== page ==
I was listening to some Turkish music today and recalled a lovely snippet of memories from my week in Turkey some years ago. I had wandered into a little village music store, and the young man in charge tried to interest me in the usual tourist range of CDs, Turkish pop music, and so on. Not in the least tempted, and not overly optimistic either, I said that I would like to hear something old, maybe something classical, maybe folky, something that evoked the old Turkey. Not an easy conversation to have, with neither of us possessing many words of each other's language, but he got it.
And he demonstrated this very surprisingly, by singing me an old folk song, to test whether or not this was the sort of music I would like.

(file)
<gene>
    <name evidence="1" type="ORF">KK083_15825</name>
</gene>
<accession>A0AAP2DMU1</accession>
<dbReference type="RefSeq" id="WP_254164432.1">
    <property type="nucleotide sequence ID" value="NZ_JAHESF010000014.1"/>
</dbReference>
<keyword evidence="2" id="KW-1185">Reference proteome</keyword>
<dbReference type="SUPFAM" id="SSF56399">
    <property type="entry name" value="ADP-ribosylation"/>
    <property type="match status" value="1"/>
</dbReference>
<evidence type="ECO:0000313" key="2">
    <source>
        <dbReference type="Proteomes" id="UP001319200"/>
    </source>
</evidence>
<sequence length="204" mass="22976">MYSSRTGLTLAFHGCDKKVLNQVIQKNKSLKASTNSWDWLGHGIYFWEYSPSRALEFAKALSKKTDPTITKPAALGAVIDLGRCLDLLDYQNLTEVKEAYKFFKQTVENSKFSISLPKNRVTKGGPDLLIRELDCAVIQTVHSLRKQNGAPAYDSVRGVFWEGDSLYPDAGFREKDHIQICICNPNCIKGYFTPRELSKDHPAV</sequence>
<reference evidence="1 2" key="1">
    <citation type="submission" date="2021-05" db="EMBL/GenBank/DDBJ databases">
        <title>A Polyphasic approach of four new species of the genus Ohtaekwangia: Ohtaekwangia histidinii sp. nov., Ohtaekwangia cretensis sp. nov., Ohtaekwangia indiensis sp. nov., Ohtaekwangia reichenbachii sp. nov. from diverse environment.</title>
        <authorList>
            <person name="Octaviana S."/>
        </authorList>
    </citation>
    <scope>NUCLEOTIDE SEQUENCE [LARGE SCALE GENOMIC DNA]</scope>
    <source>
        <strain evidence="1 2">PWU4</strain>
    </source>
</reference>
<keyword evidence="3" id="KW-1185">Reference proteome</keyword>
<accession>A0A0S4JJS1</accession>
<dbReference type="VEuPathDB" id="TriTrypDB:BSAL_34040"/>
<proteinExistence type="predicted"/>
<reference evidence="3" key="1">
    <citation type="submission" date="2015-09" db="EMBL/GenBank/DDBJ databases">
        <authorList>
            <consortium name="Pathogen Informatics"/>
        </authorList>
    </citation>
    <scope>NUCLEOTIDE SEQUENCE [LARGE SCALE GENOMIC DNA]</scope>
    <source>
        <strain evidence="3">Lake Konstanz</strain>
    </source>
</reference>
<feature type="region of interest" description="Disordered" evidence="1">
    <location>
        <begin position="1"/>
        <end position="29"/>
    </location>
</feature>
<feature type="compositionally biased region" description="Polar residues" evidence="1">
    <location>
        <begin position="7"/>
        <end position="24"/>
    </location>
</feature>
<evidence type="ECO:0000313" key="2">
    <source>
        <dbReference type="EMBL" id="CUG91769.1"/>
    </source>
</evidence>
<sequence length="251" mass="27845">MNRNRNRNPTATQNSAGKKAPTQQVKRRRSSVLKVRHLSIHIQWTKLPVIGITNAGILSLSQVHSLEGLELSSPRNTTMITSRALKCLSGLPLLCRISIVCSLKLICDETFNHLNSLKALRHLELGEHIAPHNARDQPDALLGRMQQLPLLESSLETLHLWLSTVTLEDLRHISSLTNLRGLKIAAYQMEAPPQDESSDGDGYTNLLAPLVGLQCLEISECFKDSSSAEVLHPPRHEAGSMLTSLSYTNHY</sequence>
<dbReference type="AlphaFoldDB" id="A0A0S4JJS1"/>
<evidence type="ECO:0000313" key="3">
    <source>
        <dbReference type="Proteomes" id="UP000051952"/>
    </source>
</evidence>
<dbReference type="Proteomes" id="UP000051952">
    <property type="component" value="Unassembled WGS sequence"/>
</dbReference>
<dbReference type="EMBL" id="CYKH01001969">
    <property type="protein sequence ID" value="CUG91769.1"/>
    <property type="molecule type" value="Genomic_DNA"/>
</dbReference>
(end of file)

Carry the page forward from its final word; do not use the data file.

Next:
And what a touching gesture! He stood very straight, looking directly at me, and without a shred of self-consciousness, sang beautifully, just for me. I found it hard not to fill up with tears, both at the song he sang and the loveliness of the gesture. Then he rummaged at the back of the shop, and brought out a boxed CD, making me understand that this had no words, just instruments, and that some of the music was very old. There was no pressure to buy; he seemed delighted that I had been interested and appreciative. After trying some of the tracks, I bought the CD for the usual astonishingly low price, and have played it many times since. The music it contains is very foreign indeed, and utterly beguiling; to my untrained ear it has no discernible links to Western music, and on hot sunny days like today, it's exactly right. And thanks to a lovely, open, Turkish boy in a tiny shop, it has to be the one of my best shopping experiences. HMV? No contest.